The business world is starting to recognise that recovery and reuse of resources in efficient circular business models, as an alternative to the using-up of virgin resources, is a major opportunity.

Whether it is the flow of materials, component parts or entire products, circular principles allows us to make and do more with less, and offer the potential to reduce, or even reverse, the negative environmental impacts of our economic activity.  

I am privileged to have come across some great businesses that are bringing alive the central tenet of the circular economy, to ‘design out waste’. 

A life less throw-away

One of the best ways to reduce waste is to keep stuff for longer so that we throw away less. In the jargon, it is called ‘product life extension’.

Product durability is the focus of BuyMeOnce, the on-line retail business that champions ‘a life less throw-away’ by seeking out the most long-lasting products on the planet. As Tara Button, durability expert and Founder of BuyMeOnce, explains in her excellent book ‘A Life Less Throwaway, qualities we used to value – durability, longevity and repair-ability – have been elbowed out of our consumer minds by a big brand culture of planned obsolescence and corner cutting. Whether it is cut-price fashion or the latest must-have tech, the advertising machines have been feeding us the message that having new stuff is the way to health and happiness.

“Durability is the most overlooked solution to climate change,” says Tara, “A huge amount of focus has been on recycling, but most people have not stopped to make the connection that when people keep their products for longer, fewer new products need to be produced and therefore fewer resources and less energy needs to be consumed.”

Waste to product

When materials are left over, either as scrap from a production process, or because an item is broken or finished with, then those resources can be used in a ‘waste to product’ process.

Alusid and Smile Plastics both use this model to create high value products from waste streams. Alusid makes bathroom and kitchen tiles using post-industrial glass and discarded porcelain. Smile turns waste plastic into unique decorative panels for the interior design trade. These are businesses that understand the value in these underused waste streams.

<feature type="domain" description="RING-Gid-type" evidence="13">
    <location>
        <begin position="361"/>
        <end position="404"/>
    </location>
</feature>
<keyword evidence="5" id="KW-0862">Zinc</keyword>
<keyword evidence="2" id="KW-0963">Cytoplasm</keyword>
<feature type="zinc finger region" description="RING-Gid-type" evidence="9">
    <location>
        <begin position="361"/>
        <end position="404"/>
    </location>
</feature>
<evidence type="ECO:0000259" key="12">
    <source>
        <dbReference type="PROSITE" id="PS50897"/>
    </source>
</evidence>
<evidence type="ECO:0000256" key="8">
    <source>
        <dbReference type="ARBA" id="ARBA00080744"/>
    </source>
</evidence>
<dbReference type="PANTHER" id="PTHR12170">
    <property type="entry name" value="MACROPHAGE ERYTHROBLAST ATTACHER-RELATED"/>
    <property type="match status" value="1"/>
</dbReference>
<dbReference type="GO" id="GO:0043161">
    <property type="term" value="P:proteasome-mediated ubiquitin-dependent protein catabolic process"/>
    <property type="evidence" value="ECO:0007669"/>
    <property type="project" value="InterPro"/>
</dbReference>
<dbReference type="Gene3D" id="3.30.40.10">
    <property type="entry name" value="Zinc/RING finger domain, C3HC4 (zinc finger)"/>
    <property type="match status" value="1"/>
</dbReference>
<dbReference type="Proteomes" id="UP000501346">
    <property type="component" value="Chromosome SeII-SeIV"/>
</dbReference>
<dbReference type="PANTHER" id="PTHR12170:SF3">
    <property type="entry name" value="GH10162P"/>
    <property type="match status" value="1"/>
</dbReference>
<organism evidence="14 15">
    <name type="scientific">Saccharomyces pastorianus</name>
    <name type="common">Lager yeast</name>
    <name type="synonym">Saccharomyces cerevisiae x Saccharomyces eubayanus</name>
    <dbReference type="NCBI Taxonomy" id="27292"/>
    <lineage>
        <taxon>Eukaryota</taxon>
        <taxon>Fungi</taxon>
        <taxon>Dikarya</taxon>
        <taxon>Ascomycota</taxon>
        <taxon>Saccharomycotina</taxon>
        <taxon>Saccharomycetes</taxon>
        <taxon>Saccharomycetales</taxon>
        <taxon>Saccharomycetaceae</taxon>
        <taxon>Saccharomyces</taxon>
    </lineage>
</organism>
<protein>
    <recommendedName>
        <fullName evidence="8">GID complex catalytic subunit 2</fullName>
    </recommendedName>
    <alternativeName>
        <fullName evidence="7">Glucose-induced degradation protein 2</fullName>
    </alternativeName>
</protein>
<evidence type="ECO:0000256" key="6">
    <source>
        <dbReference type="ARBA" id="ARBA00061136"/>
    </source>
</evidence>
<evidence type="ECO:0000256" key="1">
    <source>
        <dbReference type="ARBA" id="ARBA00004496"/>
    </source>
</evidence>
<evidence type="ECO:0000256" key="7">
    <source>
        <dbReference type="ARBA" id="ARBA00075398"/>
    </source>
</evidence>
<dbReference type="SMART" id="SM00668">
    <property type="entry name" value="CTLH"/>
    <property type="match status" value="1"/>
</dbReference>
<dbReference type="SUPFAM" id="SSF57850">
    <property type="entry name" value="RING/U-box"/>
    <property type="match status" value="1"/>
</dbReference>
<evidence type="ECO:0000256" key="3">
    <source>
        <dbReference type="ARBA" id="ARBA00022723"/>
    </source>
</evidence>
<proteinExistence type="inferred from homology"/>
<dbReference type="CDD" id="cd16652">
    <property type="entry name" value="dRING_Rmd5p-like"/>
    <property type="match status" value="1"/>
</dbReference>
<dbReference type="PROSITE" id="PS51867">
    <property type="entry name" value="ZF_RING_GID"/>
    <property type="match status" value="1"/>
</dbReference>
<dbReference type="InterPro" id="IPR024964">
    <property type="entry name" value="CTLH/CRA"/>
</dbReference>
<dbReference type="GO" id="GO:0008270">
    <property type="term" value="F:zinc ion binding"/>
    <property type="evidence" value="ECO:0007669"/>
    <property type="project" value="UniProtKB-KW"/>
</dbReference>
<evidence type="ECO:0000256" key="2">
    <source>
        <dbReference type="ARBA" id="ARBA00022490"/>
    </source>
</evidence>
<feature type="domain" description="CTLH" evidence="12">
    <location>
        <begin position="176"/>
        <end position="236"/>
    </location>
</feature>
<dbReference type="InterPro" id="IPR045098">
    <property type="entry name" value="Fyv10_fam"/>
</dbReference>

“Our mission is to change people’s perceptions around waste – to use art and technology to unlock the hidden potential in recycling and open their eyes to the unexpected beauty of scrap. In doing so, we hope to inspire more people about sustainability and recycling,”say Smile Plastics founders Adam Fairweather and Rosalie McMillan.

The materials they produce have inspired designers around the world. Their unique decorative panels feature in flagship commercial installations, including Selfridges, the Lyan Club (Hoxton) and The Welcome Trust, as well as private homes.

Similarly, Alusid’s high quality tiles and solid surfaces are nothing if not beautiful. Our strategy has always been that customers will not buy a product just because it is greener but because it is of premium quality as well as being sustainable,” says Dr Alasdair Bremner, co-Founder of Alusid.  

Ethical and valuable

Defra calculates that UK businesses could benefit by up to £23 billion per year through  improvements in the efficient use of resources (WRAP). While some may think that figure is optimistically high, I see signs of transformation popping up across supply chains in all sectors and proud to be involved with some of the most exciting innovators leading the way forward.

This blog is distilled from a longer version ‘Designing out waste, designing in value‘ written by me for the Green Angel Syndicate web site.

According to the Circularity Gap Report 2019 published at the World Economic Forum in Davos last week, only 9% of the materials we use globally is reused. That means more than 90% is wasted. How crazy is that?!

We are using up the world’s resources faster than ever. The global use of materials tripled from 26.7 billion tonnes in 1970 to 92.1 billion tonnes in 2017, and it is likely to double again by 2050 to 184 billion tonnes, says the report, quoting UN International Resource Panel data.

This matters because we are using up finite resources more quickly than they can be replaced and creating mountains of waste we don’t know what to do with. It also matters because materials extraction and processing is a major contributor to the global greenhouse gas emissions that are causing climate change.